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This is What John Coltrane's House Looks Like Today

The brick ranch house on Candlewood Path has already been gutted by workers, and dumpsters on the site on Monday were filled with remnants of interior walls.

The Dix Hills home where saxophonist John Coltrane composed the epic "A Love Supreme." Credit: Henry Powderly
The Dix Hills home where saxophonist John Coltrane composed the epic "A Love Supreme." Credit: Henry Powderly
The Dix Hills home where saxophonist John Coltrane composed the epic "A Love Supreme" is now a Huntington town landmark, and lovers of the jazz great are hard at work trying to raise enough money to restore the home.

They've got a lot of work to do.

The brick ranch house on Candlewood Path has already been gutted by workers, and dumpsters on the site on Monday were filled with remnants of interior walls. Much of the brick exterior, however, is cracked and crumbling. Steps have collapsed into piles of loose bricks; walls slouch.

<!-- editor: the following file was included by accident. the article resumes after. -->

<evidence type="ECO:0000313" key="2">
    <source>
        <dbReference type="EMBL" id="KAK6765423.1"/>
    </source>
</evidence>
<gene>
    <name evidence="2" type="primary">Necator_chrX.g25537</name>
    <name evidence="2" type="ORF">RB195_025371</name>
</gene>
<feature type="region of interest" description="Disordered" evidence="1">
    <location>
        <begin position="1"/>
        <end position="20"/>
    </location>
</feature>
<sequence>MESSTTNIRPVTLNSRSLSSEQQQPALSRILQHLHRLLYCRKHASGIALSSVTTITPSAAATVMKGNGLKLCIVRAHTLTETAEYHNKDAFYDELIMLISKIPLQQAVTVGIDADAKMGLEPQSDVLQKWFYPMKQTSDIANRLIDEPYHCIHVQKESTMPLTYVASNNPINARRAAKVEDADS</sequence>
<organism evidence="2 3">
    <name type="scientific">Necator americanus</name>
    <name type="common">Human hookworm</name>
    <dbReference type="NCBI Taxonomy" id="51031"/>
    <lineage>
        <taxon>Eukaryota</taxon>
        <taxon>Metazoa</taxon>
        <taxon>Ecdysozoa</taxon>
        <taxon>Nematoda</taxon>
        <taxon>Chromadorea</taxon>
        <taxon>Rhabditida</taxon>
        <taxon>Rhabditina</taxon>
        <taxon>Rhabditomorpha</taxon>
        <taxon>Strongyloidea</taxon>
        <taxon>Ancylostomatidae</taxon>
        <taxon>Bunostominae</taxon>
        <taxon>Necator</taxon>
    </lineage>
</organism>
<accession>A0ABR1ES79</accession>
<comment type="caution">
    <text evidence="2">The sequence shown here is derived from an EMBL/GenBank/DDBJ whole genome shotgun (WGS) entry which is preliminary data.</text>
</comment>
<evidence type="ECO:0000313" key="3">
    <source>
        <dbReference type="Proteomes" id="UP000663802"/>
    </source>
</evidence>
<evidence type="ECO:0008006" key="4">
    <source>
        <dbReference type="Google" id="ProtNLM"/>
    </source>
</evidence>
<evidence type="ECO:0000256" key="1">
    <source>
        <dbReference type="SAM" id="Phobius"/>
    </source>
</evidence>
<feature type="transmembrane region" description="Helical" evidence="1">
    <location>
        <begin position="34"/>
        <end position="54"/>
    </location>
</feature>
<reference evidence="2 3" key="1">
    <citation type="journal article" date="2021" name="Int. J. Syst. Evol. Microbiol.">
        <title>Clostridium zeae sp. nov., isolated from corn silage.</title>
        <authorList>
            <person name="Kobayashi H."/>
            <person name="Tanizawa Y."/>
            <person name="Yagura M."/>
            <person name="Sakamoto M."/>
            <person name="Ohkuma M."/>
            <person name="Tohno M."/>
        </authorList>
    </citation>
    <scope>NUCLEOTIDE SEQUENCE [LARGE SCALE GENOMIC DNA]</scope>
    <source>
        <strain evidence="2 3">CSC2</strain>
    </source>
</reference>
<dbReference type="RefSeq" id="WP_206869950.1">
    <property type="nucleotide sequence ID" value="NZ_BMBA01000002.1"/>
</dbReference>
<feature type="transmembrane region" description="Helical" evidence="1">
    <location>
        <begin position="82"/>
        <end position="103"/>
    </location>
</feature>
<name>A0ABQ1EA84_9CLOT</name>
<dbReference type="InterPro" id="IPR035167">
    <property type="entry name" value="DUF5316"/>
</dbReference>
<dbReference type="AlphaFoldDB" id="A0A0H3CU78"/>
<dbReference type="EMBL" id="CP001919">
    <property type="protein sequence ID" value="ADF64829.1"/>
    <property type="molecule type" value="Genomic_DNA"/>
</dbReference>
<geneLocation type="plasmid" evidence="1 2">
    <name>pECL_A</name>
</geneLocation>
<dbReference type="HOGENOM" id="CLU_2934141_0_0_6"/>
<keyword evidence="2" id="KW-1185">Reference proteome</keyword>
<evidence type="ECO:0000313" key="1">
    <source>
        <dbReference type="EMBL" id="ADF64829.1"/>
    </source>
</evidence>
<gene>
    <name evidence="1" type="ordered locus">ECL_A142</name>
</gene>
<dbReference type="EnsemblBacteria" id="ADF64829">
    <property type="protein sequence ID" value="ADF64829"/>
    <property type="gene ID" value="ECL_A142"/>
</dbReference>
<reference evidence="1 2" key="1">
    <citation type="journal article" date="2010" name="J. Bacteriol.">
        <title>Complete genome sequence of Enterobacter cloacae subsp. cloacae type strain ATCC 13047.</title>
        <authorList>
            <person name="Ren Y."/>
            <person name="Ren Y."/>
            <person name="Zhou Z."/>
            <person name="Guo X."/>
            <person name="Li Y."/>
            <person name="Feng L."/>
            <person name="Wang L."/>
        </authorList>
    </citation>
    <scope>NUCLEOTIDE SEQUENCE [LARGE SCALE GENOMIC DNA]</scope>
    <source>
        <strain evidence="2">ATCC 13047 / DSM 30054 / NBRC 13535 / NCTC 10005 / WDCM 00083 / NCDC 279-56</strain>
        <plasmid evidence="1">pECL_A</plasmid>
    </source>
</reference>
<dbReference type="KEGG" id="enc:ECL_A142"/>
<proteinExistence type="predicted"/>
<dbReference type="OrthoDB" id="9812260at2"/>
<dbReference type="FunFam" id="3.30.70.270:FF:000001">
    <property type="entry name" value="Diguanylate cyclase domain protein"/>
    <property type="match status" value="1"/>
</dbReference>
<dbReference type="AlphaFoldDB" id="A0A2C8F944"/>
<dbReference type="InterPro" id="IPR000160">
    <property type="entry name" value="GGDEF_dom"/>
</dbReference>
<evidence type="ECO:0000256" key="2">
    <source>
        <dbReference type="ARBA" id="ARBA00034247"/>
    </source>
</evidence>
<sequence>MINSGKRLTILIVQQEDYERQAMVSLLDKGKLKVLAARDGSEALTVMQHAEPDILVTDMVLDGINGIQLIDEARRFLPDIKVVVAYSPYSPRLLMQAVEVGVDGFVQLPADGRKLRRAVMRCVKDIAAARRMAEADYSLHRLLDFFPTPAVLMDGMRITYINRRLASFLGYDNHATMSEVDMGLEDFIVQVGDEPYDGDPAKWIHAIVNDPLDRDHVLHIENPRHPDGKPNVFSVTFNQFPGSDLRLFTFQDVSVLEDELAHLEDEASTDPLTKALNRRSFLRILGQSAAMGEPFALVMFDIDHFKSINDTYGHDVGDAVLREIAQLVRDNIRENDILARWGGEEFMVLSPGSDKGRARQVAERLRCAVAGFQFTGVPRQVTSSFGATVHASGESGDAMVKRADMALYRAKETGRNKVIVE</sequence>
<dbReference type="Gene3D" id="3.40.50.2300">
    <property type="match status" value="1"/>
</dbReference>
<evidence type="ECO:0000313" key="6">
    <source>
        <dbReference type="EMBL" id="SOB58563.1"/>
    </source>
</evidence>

Coltrane penned "A Love Supreme" in the home, and fans of the jazz legend hope to raise $85,000 to restore the house. Son Ravi Coltrane, Santana, Elvis Costello and others recently held the benefit at En Japanese Brasserie in Manhattan.

Coltrane lived in Dix Hills with his wife Alice, and son Ravi, until his death in 1967. Then, in 1971, Alice moved the family to California and the house was eventually sold to a developer who planned to knock it down.

That's when Steve Fulgoni, who lives in Dix Hills, formed Friends of the Coltrane Home and fought for its landmark status.

Fulgoni hopes to turn the home into a music center for area kids once the building is restored.

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